Since the 90's, the importance of evaluating and optimising population designs has been highlighted. Indeed, the use of population analysis in the evaluation of the pharmacokinetics (PK) or the pharmacodynamics (PD) of drugs has been widely demonstrated as useful. Population analysis rely on nonlinear mixed effects modells, for which several parameter estimation methods have been proposed and implemented. Several software such as NONMEM or more recently MONOLIX exist, and these methods are also available in functions of more general statistical software such as the NLMIXED function of SAS or the nlme function of R. However, prior to performing the estimation, pharmacologists are confronted with the choice of the population design; this choice is crucial for an unbiased and efficient estimation of the model parameters. Population designs consist of a set of designs to be performed in groups of patients. Simulation studies confirmed that the balance between the number of groups, the number of subjects per group and the number and the allocation of the sampling times in each group strongly influence the precision of the parameter estimates, leading sometimes to unreliable results. A special section in the US FDA guidelines (1999) is dedicated to the importance of having informative samples in population analysis, especially in sparse datasets.
The classical approach to evaluate a design is based on simulation; however, this approach is very time consuming and does not allow testing several designs in a reasonable delay. PFIM is a R tool proposed to circumvent this problem [1-3]. It allows evaluation and optimisation of population designs and is based on the expression of the Fisher information matrix in nonlinear mixed effects models [4-10].
Since 2008, two main versions are implemented in parallel: a graphical user interface package using the R software (PFIM Interface) and an R script version (PFIM): PFIM Interface 2.1 allows both evaluation and optimisation for single response models, while PFIM 3.0 was extended to accommodate multiple responses models [7, 8] . The latter was based on extensions of the R functions PFIM 1.2 and PFIMOPT 1.0, released in 2003 for design evaluation and optimisation respectively. Conversely to the previous versions, we only have one function for both evaluation and optimisation of population designs.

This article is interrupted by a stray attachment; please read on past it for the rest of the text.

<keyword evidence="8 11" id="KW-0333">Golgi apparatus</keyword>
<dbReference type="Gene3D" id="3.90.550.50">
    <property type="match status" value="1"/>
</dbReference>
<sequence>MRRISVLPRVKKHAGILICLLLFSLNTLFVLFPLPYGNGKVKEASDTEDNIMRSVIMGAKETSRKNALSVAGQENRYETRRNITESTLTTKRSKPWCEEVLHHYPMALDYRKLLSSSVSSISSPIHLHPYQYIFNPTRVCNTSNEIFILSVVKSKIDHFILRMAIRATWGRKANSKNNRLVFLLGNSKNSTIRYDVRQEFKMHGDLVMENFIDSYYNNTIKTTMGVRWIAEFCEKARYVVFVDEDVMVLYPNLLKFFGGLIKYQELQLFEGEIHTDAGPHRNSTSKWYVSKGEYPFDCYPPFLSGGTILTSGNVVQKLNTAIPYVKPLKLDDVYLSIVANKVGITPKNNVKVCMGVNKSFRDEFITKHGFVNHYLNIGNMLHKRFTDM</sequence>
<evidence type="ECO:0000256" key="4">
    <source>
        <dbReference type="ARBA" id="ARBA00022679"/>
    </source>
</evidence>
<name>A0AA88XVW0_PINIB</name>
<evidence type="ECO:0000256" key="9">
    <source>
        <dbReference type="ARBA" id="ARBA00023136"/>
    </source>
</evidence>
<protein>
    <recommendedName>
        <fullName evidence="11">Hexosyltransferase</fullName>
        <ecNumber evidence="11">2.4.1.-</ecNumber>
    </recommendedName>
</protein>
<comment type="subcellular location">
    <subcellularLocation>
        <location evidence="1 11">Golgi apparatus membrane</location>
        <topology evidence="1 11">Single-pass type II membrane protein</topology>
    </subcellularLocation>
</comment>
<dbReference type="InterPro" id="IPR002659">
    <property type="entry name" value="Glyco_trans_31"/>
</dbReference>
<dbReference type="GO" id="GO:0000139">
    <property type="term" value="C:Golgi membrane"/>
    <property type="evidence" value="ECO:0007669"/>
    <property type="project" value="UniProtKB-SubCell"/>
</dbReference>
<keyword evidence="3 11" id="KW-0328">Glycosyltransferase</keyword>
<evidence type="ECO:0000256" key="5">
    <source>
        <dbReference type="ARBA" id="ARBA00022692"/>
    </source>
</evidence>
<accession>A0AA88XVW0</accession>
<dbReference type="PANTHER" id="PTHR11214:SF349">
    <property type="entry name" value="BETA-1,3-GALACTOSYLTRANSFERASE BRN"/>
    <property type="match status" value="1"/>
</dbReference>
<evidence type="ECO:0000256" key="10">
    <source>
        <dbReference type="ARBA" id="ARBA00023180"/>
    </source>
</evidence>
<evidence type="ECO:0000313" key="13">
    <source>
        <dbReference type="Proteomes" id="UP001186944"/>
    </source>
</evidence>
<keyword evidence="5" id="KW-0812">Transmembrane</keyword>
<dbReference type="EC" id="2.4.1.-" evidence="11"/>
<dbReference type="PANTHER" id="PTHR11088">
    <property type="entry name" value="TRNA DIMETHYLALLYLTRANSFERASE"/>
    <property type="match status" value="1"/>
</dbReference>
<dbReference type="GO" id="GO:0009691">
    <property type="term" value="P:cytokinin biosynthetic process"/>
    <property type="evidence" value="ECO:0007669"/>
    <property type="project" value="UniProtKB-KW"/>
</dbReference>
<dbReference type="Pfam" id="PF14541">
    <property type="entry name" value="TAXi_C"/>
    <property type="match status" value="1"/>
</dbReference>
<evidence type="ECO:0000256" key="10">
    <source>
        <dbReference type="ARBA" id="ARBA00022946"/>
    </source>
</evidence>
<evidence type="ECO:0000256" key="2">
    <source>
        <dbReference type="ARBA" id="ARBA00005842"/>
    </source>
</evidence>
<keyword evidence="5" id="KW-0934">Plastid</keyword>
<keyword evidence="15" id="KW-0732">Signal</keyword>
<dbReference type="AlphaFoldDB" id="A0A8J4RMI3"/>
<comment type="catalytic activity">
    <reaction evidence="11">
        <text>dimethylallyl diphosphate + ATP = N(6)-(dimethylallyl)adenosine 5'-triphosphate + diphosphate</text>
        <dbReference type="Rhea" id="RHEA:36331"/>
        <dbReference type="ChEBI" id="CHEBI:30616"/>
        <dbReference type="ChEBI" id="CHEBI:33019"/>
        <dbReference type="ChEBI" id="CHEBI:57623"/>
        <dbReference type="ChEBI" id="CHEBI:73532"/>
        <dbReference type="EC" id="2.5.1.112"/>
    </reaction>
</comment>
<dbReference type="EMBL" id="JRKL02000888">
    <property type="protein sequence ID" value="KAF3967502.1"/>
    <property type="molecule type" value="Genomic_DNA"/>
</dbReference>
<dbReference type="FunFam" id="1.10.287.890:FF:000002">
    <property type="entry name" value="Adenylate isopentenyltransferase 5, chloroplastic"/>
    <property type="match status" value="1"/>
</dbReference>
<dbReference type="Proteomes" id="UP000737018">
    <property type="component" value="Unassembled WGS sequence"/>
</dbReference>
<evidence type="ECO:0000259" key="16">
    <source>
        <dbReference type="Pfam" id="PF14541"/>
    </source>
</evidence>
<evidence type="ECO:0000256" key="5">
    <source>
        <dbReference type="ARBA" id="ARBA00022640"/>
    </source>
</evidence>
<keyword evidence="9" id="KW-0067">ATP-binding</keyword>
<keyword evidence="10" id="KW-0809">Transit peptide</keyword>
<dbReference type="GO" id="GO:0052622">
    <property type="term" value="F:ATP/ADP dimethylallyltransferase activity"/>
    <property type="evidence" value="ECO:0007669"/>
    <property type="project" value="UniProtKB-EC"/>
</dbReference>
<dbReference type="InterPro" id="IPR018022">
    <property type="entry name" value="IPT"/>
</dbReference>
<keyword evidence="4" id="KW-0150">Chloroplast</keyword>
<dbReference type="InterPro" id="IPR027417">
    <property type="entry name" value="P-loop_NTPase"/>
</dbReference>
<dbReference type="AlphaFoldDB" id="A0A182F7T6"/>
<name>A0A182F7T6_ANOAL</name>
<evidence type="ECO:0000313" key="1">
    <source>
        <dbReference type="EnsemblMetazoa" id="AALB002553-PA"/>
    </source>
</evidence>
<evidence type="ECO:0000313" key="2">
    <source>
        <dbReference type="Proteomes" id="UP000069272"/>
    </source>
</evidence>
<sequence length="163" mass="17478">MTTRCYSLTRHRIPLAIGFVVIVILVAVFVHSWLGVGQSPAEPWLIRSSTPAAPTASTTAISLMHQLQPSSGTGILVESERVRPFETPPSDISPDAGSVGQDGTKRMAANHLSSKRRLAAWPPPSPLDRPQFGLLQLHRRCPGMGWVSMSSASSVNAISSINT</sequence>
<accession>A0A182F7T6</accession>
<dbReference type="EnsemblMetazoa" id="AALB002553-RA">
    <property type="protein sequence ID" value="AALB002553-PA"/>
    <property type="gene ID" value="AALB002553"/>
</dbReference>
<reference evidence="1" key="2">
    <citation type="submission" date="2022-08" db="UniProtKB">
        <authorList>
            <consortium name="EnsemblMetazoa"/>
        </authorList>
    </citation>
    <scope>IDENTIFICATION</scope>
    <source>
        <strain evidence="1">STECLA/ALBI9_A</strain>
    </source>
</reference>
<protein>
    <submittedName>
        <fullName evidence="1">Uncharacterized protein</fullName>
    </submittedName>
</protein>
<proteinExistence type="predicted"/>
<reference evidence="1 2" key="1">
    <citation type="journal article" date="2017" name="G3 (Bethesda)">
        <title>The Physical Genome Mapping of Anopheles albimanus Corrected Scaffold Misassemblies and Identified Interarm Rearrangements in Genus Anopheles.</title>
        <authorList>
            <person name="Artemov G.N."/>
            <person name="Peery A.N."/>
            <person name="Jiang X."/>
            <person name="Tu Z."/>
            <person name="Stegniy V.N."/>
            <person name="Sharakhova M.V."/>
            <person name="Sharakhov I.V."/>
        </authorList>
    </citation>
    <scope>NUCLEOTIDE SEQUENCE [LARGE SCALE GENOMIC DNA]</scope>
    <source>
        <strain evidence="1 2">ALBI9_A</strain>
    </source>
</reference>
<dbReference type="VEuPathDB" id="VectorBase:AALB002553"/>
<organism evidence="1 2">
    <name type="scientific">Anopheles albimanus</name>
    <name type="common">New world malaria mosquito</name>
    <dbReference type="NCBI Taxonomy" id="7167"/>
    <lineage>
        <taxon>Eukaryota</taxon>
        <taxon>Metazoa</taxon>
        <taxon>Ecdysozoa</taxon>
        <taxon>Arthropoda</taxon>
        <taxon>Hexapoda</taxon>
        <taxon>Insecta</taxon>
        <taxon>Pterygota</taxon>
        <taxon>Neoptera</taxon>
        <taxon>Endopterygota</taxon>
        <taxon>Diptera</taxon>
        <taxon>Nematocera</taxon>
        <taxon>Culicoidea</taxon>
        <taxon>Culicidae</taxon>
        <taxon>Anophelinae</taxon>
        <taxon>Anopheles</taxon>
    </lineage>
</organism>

Concerning the R script version, a new version PFIM 3.2 is now available as an extension of the version PFIM 3.0. This new version includes improvements in terms of model specification and expression of the Fisher information matrix. It is now possible in PFIM 3.2 to use models with inter-occasion variability (IOV)  and models including fixed effects for the influence of discrete covariates on the parameters .
More recently, PFIM Interface 3.1, a new version of the graphical user interface PFIM Interface 2.1, was made available. PFIM Interface 3.1 implements most features of the R script version PFIM 3.0 dedicated to design evaluation and optimisation for multiple response models. In addition to these features, options have been added for model specification and development of the expression of the Fisher information matrix.
More details on additional options available in PFIM Interface 3.1 and PFIM 3.2 are given in the news section. The documentations for both these new versions are available in the relevant section and include detailed explanations and examples as to how to use these versions of PFIM.
 Retout S, Duffull S, Mentré F. Development and implementation of the population Fisher information matrix for evaluation of population pharmacokinetic designs, Computer Methods and Programs in Biomedicine, 2001, 65: 141-151.
 Retout S, Mentré F. Optimisation of individual and population designs using Splus, Journal of Pharmacokinetic and Pharmacodynamics, 2003, 30: 417-443.
 Bazzoli C, Retout S, Mentré F. Design evaluation and optimisation in multiple response nonlinear mixed effect models: PFIM 3.0, Computer Methods and Programs in Biomedicine, 2010, 98 : 55-65.
 Mentré F, Mallet A, Baccar D. Optimal design in random-effects regression models, Biometrika, 1997, 84: 429-442.
 Retout S, Mentré F, Bruno R. Fisher information matrix for nonlinear mixed-effects models: evaluation and application for optimal design of enoxaparin population, Statistics in Medicine, 2002, 21: 2623-2639.
 Retout S, Mentré F. Further developments of the Fisher information matrix in nonlinear mixed-effects models with evaluation in population pharmacokinetics, Journal of Biopharmaceutical Statistics, 2003, 13: 209-227.
 Retout S, Comets E, Samson A, Mentré F . Design in nonlinear mixed effects models: optimization using the Fedorov-Wynn algorithm and power of the Wald test for binary covariates, Statistics in Medicine, 2007, 26: 5162-5179.
 Bazzoli C, Retout S, Mentré F. Fisher information matrix for nonlinear mixed effects multiple response models: evaluation of the appropriateness of the first order linearization using a pharmacokinetic/pharmacodynamic model, Statistics in Medicine, 2009, 28 :1940-1956.
 Retout S, Comets E, Bazzoli C, Mentré F. Design optimisation in nonlinear mixed effects models using cost functions:application to a joint model of infliximab and methotrexate pharmacokinetics, Communication in Statistics: Theory and Methods, 2009, 38 : 3351–3368.
 Nguyen TT, Bazzoli C, Mentré F. Design evaluation and optimisation in crossover pharmacokinetic studies analysed by nonlinear mixed effects models, Statistics in Medecine, 2012, 31: 1043-1058.
When using PFIM in a scientific publication, please use the following citation to reference the software:
When using the Federov-Wynn algorythm with PFIM in a scientific publication, please use the following citation to reference the algorithm: